Adolfo Jimmy Saldivias

Paul: What do you mean by level state? I think one of the most important concerns about your application would be that all 8 supports would be supporting the same load. If I am right, you'd better use loadcells under each support to monitor the load. Jimmy Saldivias TECSIM Phone: 591-4-523438 Fax: 591-4-523413 http://tecsim.trading.net

Richard King

I can see the concern, but I am sure all eight supports won't have the same, also I do not think the loads will be constant at each support. Load Cells might be useful to monitor/control the stress on the trailer frame between each support. Richard King Alesa Alusuisse Engineering Australia Pty Limited. Phone: +61 7 3218 3555 Fax : +61 7 3236 0155 Email: [email protected] Web : http://www.alesa.com.au
First of all, please don't yell at me for this explanation. I'm not able to take the time to solve the whole problem, I just want to give you some things to think about ;^) Since you don't have feedback from each cylinder, I would look at using hydraulic flow dividers to make sure that each cylinder gets the same flow. As long as you bring the cylinders home, this should work (unless the cylinders are really leaky). If you just maintain constant pressure to each cylinder, the flow will go to the one with the least resistance. The movement of the cylinders is determined by volume, not pressure. Flow splitters are relatively common hydraulic devices, although you would need a lot of them to make it work right. Here is an example diagram of how you would use flow splitters with eight cylinders. Each "+" is a splitter. This would raise and lower the platform (all cylinders together), assuming it were already level: ---- cyl 1 | ----+ | | | ---- cyl 2 ----+ | | ---- cyl 3 | | | | ----+ | | | ---- cyl 4 pump ---+ | ---- cyl 5 | | | ----+ | | | | | ---- cyl 6 ----+ | ---- cyl 7 | | ----+ | ---- cyl 8 What you may be able to do with sufficient valving and splitters is to divide the platform up into four different sections, with two cylinders for each section. Then you could do a "bang-bang" control loop with the inclinometers for the two different axes. Regards, Willy Smith Numatics, Inc. Costa Rica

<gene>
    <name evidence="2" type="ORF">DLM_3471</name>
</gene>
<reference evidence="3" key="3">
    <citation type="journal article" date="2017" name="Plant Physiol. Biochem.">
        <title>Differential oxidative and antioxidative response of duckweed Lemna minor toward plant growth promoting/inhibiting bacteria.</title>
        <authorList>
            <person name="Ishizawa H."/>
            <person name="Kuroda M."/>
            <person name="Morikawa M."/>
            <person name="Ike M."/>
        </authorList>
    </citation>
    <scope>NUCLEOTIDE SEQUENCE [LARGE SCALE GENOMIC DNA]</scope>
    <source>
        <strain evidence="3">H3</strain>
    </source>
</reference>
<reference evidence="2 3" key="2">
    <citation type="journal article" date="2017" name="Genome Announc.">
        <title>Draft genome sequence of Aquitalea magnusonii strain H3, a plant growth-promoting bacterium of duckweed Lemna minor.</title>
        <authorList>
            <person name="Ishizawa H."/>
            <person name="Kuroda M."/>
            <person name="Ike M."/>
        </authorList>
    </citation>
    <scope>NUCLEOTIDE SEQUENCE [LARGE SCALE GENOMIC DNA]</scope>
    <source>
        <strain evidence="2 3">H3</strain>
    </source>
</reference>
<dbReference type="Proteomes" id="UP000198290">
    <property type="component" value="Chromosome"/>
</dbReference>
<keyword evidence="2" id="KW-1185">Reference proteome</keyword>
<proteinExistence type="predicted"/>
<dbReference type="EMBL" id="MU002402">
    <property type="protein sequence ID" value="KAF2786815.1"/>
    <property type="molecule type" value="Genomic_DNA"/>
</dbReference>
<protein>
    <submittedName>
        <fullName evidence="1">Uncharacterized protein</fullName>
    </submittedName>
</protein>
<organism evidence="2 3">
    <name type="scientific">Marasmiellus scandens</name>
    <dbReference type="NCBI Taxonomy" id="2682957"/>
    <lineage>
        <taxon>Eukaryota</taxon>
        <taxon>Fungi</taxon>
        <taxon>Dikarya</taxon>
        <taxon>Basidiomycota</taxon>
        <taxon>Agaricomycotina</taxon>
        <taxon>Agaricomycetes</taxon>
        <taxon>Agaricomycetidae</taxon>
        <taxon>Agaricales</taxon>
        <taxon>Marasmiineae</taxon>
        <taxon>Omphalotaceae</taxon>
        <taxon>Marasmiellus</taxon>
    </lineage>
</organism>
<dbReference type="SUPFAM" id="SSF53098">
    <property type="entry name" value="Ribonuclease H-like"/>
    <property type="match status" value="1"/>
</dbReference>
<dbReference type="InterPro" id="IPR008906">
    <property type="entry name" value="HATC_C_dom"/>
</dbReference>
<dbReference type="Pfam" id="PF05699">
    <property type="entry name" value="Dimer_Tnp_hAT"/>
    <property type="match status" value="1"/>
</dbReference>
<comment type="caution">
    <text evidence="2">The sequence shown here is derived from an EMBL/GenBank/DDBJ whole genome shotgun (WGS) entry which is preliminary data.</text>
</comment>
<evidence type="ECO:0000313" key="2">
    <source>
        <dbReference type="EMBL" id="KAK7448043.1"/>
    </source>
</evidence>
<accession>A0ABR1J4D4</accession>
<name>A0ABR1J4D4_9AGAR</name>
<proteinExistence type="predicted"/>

Paul Richmond

In 'theory' I would agree that you would expect all supports to carry the same load. Our actual need however, is to ensure the whole trailer is horizontal with respect to gravity prior to any turbine operation - the orientation can't be changed during turbine running. Reasons for doing this include balanced loading on bearings etc. and yes, potentially the load will change during turbine operation, but since we are unable to correct for this during this period, we can only monitor the shift in position and alarm appropriately. I've had a lot of good input as a result of my original request and it's given me good 'ammunition' to return to the trailer manaufacturer/turbine packager and point out the failings in the original design. They have as of today agreed to only use four (4) - rather large supports as opposed to the original eight. The inclinometers will remain and leg extension position will be monitored for each support. Hence, the required solution is now very much simplified. Thanks to all for the help and suggestions, it's appreciated. Paul